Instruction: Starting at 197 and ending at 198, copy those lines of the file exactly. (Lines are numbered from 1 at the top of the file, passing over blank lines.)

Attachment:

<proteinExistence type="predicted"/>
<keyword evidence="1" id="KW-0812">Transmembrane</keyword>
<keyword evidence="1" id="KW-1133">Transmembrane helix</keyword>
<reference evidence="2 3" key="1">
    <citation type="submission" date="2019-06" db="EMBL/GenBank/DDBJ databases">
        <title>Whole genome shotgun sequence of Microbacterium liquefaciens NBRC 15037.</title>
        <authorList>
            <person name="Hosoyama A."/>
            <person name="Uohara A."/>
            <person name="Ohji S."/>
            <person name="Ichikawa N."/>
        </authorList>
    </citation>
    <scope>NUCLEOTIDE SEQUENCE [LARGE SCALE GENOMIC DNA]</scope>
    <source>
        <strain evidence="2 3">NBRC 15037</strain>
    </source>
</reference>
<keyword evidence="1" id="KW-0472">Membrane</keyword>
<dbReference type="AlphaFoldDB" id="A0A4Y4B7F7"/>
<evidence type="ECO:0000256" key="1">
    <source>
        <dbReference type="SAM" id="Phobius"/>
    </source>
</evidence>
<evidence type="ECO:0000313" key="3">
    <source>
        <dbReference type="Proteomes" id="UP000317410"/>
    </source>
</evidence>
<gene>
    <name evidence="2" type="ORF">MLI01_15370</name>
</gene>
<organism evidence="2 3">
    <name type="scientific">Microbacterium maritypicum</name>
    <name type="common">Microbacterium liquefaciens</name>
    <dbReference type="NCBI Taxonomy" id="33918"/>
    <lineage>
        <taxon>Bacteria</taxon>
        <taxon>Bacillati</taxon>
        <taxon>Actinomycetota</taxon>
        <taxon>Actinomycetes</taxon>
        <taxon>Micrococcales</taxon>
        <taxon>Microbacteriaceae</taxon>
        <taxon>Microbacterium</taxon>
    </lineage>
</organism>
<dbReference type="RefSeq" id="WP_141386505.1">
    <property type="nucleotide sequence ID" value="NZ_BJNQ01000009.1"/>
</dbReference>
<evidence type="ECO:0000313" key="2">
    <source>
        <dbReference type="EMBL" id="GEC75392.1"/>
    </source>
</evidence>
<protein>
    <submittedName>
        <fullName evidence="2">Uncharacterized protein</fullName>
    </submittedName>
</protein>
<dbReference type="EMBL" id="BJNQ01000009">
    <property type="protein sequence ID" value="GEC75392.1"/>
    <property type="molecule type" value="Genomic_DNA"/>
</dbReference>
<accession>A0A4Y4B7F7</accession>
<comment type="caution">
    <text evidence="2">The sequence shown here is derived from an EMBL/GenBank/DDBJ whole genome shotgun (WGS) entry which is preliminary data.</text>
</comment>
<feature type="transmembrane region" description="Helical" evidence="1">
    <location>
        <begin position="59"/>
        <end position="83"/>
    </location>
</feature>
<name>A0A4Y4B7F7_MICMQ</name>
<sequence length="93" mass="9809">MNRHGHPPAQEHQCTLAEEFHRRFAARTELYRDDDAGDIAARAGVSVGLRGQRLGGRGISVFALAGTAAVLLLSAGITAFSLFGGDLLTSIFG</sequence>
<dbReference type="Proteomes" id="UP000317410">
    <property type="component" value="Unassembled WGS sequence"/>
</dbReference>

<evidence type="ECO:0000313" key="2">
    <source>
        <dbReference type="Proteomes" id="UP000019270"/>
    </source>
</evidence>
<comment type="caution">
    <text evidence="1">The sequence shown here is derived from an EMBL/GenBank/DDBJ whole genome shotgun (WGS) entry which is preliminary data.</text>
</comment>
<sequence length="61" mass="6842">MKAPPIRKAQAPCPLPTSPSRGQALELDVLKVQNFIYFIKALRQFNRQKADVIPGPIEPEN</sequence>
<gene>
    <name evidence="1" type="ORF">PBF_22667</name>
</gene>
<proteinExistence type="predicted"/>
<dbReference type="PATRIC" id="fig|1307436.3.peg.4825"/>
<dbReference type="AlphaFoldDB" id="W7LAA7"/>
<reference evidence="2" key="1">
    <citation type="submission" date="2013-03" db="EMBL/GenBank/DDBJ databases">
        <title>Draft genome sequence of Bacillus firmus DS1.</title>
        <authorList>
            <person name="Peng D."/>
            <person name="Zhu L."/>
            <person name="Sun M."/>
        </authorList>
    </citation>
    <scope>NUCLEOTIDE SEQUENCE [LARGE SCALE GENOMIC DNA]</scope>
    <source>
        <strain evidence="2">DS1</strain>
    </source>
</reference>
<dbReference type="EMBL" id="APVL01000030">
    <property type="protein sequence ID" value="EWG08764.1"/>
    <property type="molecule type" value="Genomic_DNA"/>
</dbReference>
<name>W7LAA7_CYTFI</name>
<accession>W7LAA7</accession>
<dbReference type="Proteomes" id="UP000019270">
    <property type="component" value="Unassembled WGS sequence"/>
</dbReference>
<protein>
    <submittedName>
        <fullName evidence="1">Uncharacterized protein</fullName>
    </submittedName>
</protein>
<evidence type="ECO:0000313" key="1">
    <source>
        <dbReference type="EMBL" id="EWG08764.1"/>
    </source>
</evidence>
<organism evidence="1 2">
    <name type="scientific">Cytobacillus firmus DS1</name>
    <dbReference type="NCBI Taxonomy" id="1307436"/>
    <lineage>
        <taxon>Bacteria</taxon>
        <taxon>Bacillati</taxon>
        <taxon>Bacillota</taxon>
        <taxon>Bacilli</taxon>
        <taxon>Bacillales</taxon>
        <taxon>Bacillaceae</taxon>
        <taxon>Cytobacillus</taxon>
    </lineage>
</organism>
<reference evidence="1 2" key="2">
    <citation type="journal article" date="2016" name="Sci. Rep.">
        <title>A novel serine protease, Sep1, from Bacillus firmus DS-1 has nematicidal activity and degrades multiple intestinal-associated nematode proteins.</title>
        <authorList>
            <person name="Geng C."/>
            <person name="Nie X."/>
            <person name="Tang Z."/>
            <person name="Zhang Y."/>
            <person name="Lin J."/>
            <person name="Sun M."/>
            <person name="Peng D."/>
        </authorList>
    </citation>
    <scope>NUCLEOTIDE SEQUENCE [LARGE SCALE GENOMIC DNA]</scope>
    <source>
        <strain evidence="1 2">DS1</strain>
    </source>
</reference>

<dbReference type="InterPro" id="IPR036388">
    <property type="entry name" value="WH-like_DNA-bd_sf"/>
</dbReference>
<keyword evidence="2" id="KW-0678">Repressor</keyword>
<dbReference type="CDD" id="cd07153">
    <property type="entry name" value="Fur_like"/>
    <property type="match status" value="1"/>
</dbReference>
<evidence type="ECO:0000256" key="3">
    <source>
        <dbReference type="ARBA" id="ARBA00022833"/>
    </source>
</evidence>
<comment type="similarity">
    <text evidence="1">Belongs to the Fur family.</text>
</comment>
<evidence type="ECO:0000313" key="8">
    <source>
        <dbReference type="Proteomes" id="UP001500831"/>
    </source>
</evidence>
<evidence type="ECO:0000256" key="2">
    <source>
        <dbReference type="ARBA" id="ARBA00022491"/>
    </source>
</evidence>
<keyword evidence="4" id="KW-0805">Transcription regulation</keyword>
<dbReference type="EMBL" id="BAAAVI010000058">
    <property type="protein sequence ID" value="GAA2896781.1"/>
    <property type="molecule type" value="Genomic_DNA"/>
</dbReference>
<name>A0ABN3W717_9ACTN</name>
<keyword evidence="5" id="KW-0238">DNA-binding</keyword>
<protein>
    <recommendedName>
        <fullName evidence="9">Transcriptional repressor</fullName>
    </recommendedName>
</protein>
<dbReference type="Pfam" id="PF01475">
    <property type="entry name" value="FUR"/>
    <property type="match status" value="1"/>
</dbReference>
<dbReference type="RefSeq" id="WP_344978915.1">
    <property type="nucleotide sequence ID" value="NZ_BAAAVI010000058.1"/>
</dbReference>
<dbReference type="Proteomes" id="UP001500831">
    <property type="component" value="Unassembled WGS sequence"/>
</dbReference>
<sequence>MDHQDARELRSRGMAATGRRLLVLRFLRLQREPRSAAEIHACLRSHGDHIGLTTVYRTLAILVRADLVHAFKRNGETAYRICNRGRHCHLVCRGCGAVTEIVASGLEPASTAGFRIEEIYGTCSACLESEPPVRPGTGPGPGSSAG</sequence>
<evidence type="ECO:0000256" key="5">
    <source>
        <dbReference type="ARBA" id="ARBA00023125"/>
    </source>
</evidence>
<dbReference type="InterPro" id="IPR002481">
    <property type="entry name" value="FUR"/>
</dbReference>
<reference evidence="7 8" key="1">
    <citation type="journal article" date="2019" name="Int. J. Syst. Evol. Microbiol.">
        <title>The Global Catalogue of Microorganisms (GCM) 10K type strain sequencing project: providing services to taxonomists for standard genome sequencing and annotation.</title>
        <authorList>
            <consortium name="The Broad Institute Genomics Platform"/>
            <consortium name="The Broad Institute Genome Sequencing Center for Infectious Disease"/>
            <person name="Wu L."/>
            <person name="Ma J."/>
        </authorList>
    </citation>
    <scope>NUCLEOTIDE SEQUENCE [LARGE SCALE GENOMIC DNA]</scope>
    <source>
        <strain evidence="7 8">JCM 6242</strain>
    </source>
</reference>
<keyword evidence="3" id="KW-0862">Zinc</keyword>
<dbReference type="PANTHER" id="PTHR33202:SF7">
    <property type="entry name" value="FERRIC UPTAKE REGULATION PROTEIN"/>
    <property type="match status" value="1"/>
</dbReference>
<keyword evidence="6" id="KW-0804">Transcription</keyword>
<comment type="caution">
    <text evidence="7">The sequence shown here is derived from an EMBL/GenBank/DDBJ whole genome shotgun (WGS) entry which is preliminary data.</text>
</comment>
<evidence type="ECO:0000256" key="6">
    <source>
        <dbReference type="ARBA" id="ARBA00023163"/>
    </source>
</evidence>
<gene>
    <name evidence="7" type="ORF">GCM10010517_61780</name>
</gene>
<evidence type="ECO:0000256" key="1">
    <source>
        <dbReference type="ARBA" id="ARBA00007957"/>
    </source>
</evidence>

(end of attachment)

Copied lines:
<dbReference type="Pfam" id="PF01475">
    <property type="entry name" value="FUR"/>